By Nicholas Bakalar Statins, the widely used cholesterol-lowering drugs, have been blamed for memory loss, but a new study suggests that the association is an illusion. The report, in JAMA Internal Medicine, found that the apparent association was likely a result of detection bias — visiting the doctor and starting a new medicine makes people more acutely aware of health issues they might otherwise not notice. Researchers compared 482,543 statin users with the same number of people using no lipid-lowering drugs and with 26,484 people using non-statin lipid lowering drugs. Use of statin drugs was associated with an increase in memory loss during the first 30 days of starting the drugs compared with people who did not take cholesterol-lowering drugs. But so was use of non-statin lipid-lowering drugs. After accounting for many health and behavioral variables, the scientists concluded that either all lipid lowering drugs, statins or not, cause memory loss or, more likely, that previous findings were based on the expectations of the patients rather than any physiological effect of the medicine. “As you think about whether you should be taking statins, there are questions about uncommon side effects worth raising,” said the lead author, Dr. Brian L. Strom, chancellor of Rutgers Biomedical and Health Sciences. “But the question of impairing memory is a nonissue.” © 2015 The New York Times Company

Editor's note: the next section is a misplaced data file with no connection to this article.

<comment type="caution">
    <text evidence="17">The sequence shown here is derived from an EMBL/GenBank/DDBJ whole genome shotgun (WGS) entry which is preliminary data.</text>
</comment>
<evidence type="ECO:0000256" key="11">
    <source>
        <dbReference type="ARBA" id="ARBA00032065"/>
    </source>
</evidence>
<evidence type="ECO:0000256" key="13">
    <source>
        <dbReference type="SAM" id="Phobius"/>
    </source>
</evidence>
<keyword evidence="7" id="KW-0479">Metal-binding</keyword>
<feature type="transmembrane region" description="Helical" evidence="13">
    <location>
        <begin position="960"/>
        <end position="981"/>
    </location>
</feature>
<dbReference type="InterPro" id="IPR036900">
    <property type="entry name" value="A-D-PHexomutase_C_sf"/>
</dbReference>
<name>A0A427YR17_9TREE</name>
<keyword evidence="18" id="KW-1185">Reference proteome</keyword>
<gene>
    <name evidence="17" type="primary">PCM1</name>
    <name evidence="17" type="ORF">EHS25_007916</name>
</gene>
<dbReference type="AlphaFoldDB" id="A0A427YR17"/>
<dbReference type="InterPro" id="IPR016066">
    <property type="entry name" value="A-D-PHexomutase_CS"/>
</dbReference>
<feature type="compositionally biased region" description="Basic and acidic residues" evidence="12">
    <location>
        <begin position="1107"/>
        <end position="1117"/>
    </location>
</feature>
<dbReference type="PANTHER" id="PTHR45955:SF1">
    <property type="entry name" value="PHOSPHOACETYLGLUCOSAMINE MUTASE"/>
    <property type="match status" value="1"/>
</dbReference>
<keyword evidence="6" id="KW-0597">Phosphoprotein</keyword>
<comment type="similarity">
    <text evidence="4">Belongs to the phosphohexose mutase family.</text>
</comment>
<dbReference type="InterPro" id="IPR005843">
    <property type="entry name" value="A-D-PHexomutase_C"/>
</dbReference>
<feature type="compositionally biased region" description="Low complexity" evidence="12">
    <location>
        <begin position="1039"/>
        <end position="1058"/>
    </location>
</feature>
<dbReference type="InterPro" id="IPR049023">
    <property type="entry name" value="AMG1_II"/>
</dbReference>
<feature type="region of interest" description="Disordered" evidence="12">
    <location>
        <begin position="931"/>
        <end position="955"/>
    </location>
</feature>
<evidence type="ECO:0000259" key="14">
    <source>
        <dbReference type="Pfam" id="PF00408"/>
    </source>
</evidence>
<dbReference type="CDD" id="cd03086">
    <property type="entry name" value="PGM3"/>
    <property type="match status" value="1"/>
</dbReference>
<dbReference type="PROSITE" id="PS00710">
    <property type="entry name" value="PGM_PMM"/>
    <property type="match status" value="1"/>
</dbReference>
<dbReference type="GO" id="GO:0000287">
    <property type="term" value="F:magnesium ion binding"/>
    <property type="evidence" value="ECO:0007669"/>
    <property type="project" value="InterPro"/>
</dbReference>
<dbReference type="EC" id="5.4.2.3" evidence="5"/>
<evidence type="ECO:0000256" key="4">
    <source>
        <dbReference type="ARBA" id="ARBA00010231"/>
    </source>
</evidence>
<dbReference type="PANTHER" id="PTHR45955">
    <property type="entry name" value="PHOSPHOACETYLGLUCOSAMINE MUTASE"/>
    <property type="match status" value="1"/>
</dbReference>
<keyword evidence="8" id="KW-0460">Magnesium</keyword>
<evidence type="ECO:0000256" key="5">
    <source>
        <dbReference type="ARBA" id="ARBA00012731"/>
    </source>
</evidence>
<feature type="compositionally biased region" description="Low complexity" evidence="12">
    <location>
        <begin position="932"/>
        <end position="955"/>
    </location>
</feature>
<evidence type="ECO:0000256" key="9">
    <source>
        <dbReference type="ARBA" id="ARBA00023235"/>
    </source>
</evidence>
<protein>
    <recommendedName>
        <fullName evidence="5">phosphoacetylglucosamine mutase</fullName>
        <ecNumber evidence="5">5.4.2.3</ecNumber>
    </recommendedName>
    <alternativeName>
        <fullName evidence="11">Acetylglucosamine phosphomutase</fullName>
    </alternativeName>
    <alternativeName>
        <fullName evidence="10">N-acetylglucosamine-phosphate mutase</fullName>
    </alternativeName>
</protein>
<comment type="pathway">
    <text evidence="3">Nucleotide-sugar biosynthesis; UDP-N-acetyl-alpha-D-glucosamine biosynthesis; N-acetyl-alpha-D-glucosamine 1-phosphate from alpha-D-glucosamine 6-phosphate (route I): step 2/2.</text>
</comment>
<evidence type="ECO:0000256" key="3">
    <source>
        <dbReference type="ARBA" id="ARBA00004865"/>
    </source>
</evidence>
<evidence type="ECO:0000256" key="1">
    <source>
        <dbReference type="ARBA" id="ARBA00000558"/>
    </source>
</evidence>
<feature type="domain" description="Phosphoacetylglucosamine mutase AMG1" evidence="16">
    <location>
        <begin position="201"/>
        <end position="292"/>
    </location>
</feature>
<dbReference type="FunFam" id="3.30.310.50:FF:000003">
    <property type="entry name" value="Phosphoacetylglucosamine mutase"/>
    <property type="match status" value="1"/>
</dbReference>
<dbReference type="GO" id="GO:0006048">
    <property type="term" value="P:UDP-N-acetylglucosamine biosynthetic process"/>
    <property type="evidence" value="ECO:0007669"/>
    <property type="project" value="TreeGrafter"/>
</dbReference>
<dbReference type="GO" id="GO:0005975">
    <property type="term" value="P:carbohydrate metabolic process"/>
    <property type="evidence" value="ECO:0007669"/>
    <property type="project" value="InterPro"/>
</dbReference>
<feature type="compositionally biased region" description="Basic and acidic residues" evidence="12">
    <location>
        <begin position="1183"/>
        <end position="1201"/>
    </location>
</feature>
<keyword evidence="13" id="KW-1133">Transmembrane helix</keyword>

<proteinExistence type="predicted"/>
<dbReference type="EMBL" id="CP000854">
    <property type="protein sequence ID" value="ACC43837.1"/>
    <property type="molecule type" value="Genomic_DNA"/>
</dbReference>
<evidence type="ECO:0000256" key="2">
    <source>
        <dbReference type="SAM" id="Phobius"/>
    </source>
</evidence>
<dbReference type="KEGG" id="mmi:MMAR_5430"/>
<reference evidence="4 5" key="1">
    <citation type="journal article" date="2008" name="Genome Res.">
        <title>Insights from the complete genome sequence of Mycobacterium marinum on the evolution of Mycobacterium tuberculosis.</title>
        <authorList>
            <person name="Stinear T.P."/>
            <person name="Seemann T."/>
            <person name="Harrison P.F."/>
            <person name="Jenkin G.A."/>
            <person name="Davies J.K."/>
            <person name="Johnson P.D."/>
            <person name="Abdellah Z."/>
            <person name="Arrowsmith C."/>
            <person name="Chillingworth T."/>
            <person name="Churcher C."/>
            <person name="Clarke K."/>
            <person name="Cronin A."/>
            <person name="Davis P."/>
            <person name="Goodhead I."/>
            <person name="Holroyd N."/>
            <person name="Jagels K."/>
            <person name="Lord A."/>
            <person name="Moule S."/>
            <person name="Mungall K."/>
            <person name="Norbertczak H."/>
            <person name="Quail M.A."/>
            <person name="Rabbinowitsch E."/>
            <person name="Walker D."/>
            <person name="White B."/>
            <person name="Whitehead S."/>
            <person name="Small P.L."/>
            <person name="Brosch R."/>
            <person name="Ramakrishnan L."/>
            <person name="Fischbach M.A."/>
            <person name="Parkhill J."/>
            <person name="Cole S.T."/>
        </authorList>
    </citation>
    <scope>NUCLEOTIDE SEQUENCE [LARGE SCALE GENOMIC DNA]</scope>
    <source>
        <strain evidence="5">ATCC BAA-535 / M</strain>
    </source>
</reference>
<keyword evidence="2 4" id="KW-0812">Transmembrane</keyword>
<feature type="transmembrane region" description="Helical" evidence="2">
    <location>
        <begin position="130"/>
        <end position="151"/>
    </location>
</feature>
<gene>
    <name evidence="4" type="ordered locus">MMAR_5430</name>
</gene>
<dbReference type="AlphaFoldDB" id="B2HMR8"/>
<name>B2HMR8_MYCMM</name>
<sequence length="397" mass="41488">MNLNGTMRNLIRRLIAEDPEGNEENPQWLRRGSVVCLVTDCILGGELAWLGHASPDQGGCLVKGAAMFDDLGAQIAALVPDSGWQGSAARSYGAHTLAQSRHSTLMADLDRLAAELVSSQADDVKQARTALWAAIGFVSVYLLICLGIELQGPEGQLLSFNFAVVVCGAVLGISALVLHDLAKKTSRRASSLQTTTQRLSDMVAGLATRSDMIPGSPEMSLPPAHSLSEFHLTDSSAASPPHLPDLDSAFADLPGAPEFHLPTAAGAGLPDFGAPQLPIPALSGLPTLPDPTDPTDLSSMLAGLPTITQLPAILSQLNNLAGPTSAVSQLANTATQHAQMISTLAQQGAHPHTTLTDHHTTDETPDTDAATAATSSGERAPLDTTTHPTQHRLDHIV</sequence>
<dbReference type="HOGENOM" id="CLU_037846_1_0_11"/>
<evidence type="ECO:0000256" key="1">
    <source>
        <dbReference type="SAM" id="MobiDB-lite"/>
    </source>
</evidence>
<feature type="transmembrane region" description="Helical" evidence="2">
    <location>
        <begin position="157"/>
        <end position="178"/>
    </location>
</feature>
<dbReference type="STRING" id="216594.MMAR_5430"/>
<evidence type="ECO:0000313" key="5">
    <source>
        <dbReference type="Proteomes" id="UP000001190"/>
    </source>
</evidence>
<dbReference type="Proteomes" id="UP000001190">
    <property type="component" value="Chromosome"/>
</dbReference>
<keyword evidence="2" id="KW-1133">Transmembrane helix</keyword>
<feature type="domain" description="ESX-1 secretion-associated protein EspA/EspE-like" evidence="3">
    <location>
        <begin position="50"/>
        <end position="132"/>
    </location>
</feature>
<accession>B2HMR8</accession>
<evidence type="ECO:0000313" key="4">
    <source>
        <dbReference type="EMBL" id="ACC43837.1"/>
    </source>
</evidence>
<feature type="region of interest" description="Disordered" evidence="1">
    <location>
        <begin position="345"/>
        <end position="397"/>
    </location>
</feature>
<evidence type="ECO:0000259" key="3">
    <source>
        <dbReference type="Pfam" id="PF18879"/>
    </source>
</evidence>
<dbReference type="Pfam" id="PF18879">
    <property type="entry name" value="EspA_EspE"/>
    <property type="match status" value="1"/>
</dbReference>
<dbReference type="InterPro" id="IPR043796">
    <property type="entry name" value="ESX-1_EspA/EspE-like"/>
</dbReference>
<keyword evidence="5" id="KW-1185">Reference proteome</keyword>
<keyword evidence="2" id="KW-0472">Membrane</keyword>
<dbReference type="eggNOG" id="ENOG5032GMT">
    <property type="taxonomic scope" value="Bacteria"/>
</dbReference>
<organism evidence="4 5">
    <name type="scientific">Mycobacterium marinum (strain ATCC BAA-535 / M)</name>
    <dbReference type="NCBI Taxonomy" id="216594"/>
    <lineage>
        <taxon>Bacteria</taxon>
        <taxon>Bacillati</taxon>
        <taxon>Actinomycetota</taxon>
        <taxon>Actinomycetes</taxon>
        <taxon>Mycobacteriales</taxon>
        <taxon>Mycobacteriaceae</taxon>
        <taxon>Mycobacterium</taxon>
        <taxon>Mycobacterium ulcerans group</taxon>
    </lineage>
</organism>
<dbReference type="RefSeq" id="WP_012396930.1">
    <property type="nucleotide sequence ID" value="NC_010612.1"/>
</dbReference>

Related chapters from BP7e: Chapter 17: Learning and Memory
Related chapters from MM:Chapter 13: Memory, Learning, and Development
Link ID: 21047 - Posted: 06.15.2015